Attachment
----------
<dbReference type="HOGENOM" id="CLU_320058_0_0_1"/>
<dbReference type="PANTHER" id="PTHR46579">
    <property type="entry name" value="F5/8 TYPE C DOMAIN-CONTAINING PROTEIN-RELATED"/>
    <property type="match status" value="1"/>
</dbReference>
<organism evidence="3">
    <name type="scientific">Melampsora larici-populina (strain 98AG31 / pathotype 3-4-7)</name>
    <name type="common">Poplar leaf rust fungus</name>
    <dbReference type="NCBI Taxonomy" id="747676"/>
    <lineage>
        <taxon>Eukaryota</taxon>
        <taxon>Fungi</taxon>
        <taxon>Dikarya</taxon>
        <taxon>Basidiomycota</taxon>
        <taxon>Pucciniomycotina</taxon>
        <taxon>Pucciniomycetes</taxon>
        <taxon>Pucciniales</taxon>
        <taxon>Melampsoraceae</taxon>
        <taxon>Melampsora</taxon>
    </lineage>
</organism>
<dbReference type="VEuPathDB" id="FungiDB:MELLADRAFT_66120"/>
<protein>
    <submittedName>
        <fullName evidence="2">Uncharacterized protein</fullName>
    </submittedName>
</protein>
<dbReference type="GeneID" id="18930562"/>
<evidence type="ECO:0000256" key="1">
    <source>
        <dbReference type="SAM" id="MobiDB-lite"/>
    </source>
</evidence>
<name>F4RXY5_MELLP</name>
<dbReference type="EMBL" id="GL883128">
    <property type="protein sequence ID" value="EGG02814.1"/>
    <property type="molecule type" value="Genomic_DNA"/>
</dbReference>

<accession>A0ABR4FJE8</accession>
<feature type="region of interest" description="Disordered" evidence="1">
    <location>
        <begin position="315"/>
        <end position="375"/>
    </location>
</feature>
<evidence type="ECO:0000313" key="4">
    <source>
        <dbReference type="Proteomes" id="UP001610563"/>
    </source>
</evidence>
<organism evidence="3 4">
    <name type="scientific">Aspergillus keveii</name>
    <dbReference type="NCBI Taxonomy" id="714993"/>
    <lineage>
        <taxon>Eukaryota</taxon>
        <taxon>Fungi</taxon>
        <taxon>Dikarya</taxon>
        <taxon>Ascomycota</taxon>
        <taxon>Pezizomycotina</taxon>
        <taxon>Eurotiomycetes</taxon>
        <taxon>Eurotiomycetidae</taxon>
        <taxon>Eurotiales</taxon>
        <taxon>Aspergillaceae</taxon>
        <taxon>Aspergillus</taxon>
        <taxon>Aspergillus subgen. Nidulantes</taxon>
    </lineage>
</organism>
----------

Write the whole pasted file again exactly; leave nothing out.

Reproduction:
<dbReference type="HOGENOM" id="CLU_320058_0_0_1"/>
<dbReference type="PANTHER" id="PTHR46579">
    <property type="entry name" value="F5/8 TYPE C DOMAIN-CONTAINING PROTEIN-RELATED"/>
    <property type="match status" value="1"/>
</dbReference>
<organism evidence="3">
    <name type="scientific">Melampsora larici-populina (strain 98AG31 / pathotype 3-4-7)</name>
    <name type="common">Poplar leaf rust fungus</name>
    <dbReference type="NCBI Taxonomy" id="747676"/>
    <lineage>
        <taxon>Eukaryota</taxon>
        <taxon>Fungi</taxon>
        <taxon>Dikarya</taxon>
        <taxon>Basidiomycota</taxon>
        <taxon>Pucciniomycotina</taxon>
        <taxon>Pucciniomycetes</taxon>
        <taxon>Pucciniales</taxon>
        <taxon>Melampsoraceae</taxon>
        <taxon>Melampsora</taxon>
    </lineage>
</organism>
<dbReference type="VEuPathDB" id="FungiDB:MELLADRAFT_66120"/>
<protein>
    <submittedName>
        <fullName evidence="2">Uncharacterized protein</fullName>
    </submittedName>
</protein>
<dbReference type="GeneID" id="18930562"/>
<evidence type="ECO:0000256" key="1">
    <source>
        <dbReference type="SAM" id="MobiDB-lite"/>
    </source>
</evidence>
<name>F4RXY5_MELLP</name>
<dbReference type="EMBL" id="GL883128">
    <property type="protein sequence ID" value="EGG02814.1"/>
    <property type="molecule type" value="Genomic_DNA"/>
</dbReference>

<accession>A0ABR4FJE8</accession>
<feature type="region of interest" description="Disordered" evidence="1">
    <location>
        <begin position="315"/>
        <end position="375"/>
    </location>
</feature>
<evidence type="ECO:0000313" key="4">
    <source>
        <dbReference type="Proteomes" id="UP001610563"/>
    </source>
</evidence>
<organism evidence="3 4">
    <name type="scientific">Aspergillus keveii</name>
    <dbReference type="NCBI Taxonomy" id="714993"/>
    <lineage>
        <taxon>Eukaryota</taxon>
        <taxon>Fungi</taxon>
        <taxon>Dikarya</taxon>
        <taxon>Ascomycota</taxon>
        <taxon>Pezizomycotina</taxon>
        <taxon>Eurotiomycetes</taxon>
        <taxon>Eurotiomycetidae</taxon>
        <taxon>Eurotiales</taxon>
        <taxon>Aspergillaceae</taxon>
        <taxon>Aspergillus</taxon>
        <taxon>Aspergillus subgen. Nidulantes</taxon>
    </lineage>
</organism>